Gamers in Society, Play in Culture

Call for papers

The social aspects of digital gaming are gaining increasing attention by academics, game developers and media alike. Popular controversy on the supposedly detrimental effects of games are countered by growing attention to the social value and cultural significance that contemporary games present to their players. New research is probing the precise roles games and playing occupy in the lives of various groups and individuals, producing interesting data about the multiple domains of life within information technology saturated societies. Simultaneously this kind of socio-cultural studies of game players require novel approaches into existing theories and methodologies in human sciences, informed by dialogue within the emerging field of game studies.

Gamers in Society seminar invites presentations on this multidisciplinary and dynamic field; the seminar is third in the annual series of game studies working seminars organised by the Games Research Lab in the University of Tampere. The list of possible presentation topics includes, but is not limited to:

  • ethnographic studies of particular groups of game players
  • studies about social networks or communities created around, or within games
  • research into the social roles and dynamics within such game communities
    inquiries into the everyday uses and social significance of games
  • studies into issues related with status, value and social norms that govern the position of games and gamers within the wider context of contemporary society
  • demographic studies mapping the time, money or other investments into games by various parts of the population
  • studies discussing the concept of game culture, or applying cultural and social approach into game studies

Due to the work-in-progress emphasis, we strongly encourage submitting late breaking results, working papers and/or submissions from graduate students. Early considerations from projects currently in progress are most welcome, as the purpose of the seminar is to have peer-to-peer discussions and thereby provide support in refining and improving research work in this area. After the seminar, a printed publication may be edited from the final versions of the selected papers of the seminar, or they might be published within an electronic repository such as the DiGRA digital library. However, all such publication plans are finally subject to discussions and agreement among the seminar participants.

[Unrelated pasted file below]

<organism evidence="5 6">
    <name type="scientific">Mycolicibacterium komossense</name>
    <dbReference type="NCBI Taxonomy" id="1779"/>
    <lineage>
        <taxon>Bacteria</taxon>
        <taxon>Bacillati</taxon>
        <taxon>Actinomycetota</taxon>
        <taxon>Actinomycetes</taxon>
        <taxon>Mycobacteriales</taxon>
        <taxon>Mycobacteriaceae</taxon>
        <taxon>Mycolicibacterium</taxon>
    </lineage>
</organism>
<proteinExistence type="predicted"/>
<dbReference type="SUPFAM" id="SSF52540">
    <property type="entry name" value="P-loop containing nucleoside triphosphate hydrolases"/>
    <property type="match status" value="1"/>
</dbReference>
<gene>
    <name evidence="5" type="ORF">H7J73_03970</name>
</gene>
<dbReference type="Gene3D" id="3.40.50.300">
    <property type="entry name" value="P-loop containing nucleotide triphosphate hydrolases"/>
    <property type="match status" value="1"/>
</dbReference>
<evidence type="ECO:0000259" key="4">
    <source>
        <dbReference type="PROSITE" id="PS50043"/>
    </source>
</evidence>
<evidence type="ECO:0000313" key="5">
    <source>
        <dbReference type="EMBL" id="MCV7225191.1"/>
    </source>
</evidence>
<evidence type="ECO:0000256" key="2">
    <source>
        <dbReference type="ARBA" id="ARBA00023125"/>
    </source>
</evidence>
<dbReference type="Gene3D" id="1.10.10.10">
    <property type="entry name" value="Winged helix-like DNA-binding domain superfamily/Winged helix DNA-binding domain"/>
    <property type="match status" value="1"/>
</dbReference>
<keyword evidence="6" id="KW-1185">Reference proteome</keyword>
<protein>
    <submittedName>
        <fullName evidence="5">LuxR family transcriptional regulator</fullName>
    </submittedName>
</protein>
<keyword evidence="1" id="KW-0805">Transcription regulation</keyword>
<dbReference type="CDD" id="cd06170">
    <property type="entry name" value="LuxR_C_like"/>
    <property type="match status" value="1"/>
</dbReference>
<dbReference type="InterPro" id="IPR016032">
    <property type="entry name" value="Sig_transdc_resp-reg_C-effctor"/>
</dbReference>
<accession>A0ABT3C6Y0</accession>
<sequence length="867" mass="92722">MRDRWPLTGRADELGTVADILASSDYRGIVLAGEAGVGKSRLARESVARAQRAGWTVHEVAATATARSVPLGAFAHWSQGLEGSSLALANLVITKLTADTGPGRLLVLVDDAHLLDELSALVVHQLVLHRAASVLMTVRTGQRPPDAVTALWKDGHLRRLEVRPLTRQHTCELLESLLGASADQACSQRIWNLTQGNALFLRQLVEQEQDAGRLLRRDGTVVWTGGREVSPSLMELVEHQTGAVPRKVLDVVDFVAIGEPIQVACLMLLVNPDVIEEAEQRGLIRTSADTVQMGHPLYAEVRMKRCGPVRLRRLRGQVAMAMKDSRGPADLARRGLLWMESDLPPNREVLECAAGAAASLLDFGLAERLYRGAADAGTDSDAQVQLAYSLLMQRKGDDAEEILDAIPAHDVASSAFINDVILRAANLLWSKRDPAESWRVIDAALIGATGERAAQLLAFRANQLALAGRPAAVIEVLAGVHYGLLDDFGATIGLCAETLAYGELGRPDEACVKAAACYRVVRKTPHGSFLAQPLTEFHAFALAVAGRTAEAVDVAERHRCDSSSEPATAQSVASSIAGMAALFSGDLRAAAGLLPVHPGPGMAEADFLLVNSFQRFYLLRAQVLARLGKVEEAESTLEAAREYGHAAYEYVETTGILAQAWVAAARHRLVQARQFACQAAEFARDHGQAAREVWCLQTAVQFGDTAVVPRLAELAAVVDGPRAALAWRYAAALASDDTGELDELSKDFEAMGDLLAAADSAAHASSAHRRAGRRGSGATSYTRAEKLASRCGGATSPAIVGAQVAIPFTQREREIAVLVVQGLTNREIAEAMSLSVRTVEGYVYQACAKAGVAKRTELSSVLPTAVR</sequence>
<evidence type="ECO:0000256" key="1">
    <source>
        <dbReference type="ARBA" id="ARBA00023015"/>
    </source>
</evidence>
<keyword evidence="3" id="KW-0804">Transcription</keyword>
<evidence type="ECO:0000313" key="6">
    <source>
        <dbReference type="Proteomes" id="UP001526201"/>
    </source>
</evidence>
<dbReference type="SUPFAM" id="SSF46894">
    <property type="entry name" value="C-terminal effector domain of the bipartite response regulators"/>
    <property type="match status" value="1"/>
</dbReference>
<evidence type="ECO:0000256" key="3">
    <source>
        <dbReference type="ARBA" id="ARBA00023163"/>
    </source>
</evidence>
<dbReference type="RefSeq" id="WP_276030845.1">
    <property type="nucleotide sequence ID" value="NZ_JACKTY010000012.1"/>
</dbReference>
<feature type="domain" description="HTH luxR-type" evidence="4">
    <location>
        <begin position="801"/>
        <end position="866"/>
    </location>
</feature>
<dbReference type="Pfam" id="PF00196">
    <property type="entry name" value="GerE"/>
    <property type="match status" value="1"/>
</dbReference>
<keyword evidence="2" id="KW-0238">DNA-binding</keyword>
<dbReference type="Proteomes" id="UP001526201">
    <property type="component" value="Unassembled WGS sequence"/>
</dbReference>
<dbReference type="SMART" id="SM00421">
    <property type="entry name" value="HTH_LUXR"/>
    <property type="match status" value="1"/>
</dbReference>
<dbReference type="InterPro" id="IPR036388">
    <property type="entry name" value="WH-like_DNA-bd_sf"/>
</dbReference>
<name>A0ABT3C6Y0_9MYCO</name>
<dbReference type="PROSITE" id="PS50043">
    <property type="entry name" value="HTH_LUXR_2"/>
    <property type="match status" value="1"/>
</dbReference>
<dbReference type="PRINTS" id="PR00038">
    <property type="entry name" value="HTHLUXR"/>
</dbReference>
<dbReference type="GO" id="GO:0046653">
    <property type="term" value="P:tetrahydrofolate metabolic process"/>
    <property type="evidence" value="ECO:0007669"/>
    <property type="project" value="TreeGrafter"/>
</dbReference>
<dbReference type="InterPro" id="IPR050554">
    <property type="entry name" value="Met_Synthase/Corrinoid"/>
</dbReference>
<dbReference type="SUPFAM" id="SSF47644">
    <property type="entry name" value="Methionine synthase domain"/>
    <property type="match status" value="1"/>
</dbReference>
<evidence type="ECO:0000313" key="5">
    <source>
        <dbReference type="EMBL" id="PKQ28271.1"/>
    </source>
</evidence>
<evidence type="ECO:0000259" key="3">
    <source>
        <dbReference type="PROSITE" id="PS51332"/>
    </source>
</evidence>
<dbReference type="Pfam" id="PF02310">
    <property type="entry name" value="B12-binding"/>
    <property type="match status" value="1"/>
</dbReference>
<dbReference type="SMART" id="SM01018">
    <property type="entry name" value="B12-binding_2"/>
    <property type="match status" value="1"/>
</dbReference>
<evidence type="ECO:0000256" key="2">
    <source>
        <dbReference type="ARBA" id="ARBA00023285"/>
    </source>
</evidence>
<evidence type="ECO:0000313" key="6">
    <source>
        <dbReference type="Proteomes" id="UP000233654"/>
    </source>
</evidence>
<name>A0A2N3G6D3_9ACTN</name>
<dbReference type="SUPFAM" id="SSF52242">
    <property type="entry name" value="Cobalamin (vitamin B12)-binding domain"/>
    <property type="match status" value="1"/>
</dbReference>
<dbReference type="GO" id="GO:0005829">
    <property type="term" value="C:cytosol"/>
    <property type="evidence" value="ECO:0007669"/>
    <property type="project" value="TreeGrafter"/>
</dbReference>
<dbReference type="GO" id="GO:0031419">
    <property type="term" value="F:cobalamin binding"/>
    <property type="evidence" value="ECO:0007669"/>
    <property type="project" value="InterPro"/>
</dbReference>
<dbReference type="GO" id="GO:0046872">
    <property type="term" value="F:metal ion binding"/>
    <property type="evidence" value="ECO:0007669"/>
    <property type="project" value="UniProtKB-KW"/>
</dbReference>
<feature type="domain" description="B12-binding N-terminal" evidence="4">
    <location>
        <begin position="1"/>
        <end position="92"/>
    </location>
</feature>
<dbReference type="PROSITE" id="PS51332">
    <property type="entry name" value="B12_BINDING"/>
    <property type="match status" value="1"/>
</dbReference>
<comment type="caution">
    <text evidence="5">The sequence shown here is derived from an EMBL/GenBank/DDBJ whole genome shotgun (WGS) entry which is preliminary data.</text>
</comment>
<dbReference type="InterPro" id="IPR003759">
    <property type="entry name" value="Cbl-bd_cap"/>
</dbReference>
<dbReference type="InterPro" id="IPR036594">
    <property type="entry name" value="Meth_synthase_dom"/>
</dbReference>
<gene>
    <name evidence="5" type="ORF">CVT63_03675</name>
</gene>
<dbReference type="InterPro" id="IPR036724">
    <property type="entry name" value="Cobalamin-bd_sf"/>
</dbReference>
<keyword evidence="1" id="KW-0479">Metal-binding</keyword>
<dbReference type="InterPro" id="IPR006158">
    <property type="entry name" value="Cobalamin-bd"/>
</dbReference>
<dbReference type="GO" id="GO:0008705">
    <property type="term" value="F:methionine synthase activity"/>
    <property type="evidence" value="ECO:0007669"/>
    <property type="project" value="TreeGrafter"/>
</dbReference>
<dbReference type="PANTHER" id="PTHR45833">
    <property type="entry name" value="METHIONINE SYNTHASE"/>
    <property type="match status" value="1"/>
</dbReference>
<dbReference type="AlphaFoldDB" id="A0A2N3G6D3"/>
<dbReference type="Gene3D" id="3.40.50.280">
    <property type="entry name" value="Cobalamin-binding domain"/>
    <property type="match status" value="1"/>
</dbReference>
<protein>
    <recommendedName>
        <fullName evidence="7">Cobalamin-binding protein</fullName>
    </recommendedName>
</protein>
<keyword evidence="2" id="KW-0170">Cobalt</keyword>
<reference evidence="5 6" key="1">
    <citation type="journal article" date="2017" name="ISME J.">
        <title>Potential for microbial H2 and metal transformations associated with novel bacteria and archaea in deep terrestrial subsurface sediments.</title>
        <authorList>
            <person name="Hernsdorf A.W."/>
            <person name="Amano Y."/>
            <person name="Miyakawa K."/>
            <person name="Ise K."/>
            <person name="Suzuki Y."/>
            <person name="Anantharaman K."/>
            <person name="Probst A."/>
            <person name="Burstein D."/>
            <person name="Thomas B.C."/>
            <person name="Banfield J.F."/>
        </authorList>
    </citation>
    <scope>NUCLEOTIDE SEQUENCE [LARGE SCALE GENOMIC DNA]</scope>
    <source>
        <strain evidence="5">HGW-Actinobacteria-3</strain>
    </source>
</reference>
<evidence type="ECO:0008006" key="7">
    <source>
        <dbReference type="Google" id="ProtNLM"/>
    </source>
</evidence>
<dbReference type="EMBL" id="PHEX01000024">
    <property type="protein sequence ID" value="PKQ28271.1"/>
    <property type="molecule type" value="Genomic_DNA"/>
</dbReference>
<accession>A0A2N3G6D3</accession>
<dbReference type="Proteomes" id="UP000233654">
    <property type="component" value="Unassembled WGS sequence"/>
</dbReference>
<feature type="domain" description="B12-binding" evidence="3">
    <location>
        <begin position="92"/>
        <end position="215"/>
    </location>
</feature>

The papers to be presented will be chosen based on abstract review. Full papers are submitted prior the event to all participants, in order to facilitate discussion.

The two-day event consists of themed sessions that aim to introduce current research projects and discuss ongoing work in social and cultural study of players. The seminar will be chaired by professor Frans Mäyrä (Hypermedia Laboratory, University of Tampere). Paper commentators include associate professor T.L. Taylor, the author of Play Between Worlds: Exploring Online Game Culture (The MIT Press, 2006), and Dr Daniel Pargman, Senior Lecturer at KTH / NADA / Media Technology.

The seminar will be held in Tampere, Finland and will be free of charge; the number of participants will be restricted.

Important Dates
Abstract Deadline January 22nd, 2007
Notification of Acceptance January 30, 2007
Full Paper March 31, 2007
Seminar April 17-18, 2007

Submission Guidelines
Abstract submissions should range from 800 to 1.000 words + references. Abstracts should be send to info-gamestudies{at} as plain text only (no attachments). Guidelines for submitting a full seminar paper will be provided with the notification of acceptance.

As the seminar is intended as a relatively informal forum for discussion, no strict length restrictions apply for the full papers; the scope of the papers may vary from 3.000 to 8.000 words. If the selected works are published after the seminar, further guidelines will be provided in the editorial process.

The presentations held at the seminar should also encourage discussion, instead of only repeating the information presented in the papers. Tentatively every paper will be presented for 10 minutes and discussed for 20 minutes.